The Energy Transition, which refers to the switching away or transformation of the global energy sector from fossil-fuel dominated energy supply mix to zero-carbon emission sources, has fundamental implications for emerging petroleum economies. For example, oil’s share of the global energy mix is forecast to drop from the current 90 per cent to about 50 per cent if the two degrees centigrade global warming target is to be attained by 2050, according to some estimates.
The Ghana National Petroleum Corporation, GNPC, Petroleum Commerce Chair, University of Cape Coast, UCC, Oil and Gas Studies, Ghana, Omowumi Iledare, a professor of Petroleum Economics, so also Professor Emeritus in Petroleum Economics, LSU Center for Energy Studies, USA, stated the above during his remarks at the Inaugural Academic Symposium organised recently by the GNPC Centre of Excellence in Petroleum Commerce at the UCC Institute for Oil and Gas Studies , Ghana.
The theme of the Symposium is “Global Transition to Renewable Energy: Africa Must Walk the Energy Transition Path Tactically”.
“While the desire, determination and diligence to switch is not conjectural, the key challenges of the how to transit and the rate of transition without disrupting global economies and the unintended consequences, remain debatable.
Energy transition pace will present challenges as well as opportunities (mixed implications) in Africa”, he said.
“More so, in Africa’s emerging petroleum economies, where petroleum resources are in abundance and the dependability of such economies on petroleum for economic growth and development is significantly, glaring. On the other hand, natural gas, christened as the primary transition fuel, remains in abundance in Africa South of Sahara, ASS”, he added.
He pointed out that since 2010, there has been a wave of significant oil and gas discoveries in several African countries, including Ghana, which promises to address critical energy security and energy equity in the region. “Revenues from these natural resource exports are needed to close the estimated US$130 to US$170 billion a year continent-wide infrastructure gap, among others”.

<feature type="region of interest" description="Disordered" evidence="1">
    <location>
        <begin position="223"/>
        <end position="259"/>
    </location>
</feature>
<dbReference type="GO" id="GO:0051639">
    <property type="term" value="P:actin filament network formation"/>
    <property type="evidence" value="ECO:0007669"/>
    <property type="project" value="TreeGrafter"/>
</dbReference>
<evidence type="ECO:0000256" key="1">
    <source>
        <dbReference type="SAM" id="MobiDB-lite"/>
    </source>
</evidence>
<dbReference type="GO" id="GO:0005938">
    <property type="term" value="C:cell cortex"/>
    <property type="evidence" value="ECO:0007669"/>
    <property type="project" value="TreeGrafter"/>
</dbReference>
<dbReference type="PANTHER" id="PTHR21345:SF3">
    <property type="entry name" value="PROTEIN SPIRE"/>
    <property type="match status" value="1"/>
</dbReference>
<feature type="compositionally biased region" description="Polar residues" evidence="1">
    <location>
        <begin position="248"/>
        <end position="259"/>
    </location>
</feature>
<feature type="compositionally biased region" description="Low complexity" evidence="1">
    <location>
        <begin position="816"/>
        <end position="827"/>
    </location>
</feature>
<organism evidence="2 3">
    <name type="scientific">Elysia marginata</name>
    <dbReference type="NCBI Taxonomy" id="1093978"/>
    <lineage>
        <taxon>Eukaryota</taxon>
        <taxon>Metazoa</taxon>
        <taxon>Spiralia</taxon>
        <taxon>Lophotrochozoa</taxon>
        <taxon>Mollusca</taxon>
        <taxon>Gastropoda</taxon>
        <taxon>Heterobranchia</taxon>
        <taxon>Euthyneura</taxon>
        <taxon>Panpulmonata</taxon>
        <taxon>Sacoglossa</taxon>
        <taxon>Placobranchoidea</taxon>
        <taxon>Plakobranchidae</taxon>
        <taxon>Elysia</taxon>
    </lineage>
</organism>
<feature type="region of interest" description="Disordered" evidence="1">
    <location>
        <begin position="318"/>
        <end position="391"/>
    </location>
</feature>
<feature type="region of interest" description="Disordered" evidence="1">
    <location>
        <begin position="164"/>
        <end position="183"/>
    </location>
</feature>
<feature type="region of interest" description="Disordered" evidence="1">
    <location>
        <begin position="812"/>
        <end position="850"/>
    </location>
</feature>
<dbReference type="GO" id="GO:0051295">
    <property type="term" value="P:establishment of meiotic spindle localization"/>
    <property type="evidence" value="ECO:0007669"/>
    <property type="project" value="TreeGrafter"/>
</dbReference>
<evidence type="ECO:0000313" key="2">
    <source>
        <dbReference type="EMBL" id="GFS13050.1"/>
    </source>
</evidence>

“However, how would nations in Africa fund national economic development if they were to give up on exploration and exploitation of the petroleum resources due to climate concerns? He asked.
“Interestingly, these emerging petroleum economies in Africa are marginal contributors to global CO2 emissions with carbon emissions cumulative share estimated at less than 3% by 2040, according to IEA 2019”, he noted.
“Thus, the speed at which the global economies “walk” the ongoing energy transition “talk” is overly critical and it has mixed implications for petroleum-dependent economies in Africa South of Sahara in particular”, maintained Iledare.
Speaking further, he said, “This is more so because these economies with its endowed petroleum resources and paradoxically, significantly low energy access and high energy costs, would experience reduction in productivity and international trade competitiveness. Meanwhile, oil and gas production and export remain the economic linchpin, with several countries latching on the oil and gas industry as a fundamental component of their industrial strategy”.
“Ironically, however, Africa emits the least global Co2 emissions and yet stands to bear the biggest negative externalities of climate change. Thus, this generates a new, questions on what emerging economies with a lot of petroleum resources in Africa, must do to secure the needed investment to expand energy access and security and how to further utilize the petrodollars to mitigate the future negative externalities of climate change. The fundamental drivers influencing the shift from fossil-based to zero-carbon global energy market into to two, endogenous and exogeneous determinants”, stated the Petroleum Economics.
According, to Dr. Theophilus Acheampong of University of Aberdeen who is also an Adjunct Faculty at the GNPC Center of Excellence in Petroleum Commerce at UCC Institute for Oil and Gas Studies in Ghana, “the exogenous drivers include but not limited to access to external finance, United Nations Sustainable Development Goals, UN SDGs, compliance increasingly prominence, technological advances in energy supply and changing investor three priorities. The endogenous drivers, on the other hand, include significant fossil fuel resources and renewable potential, revenue and employment challenges, energy access and energy security”.
“There is thus, a clear dichotomy between the external forces, vis-à-vis, the internal forces in petroleum dependent economies. This begs the question, of what strategic options, to take keeping in view the imperative of International Energy Agency, IEA, that defunding petroleum assets is the only road to attaining zero carbon emissions in 2050. The following strategic options seem quite imperative”, he stressed.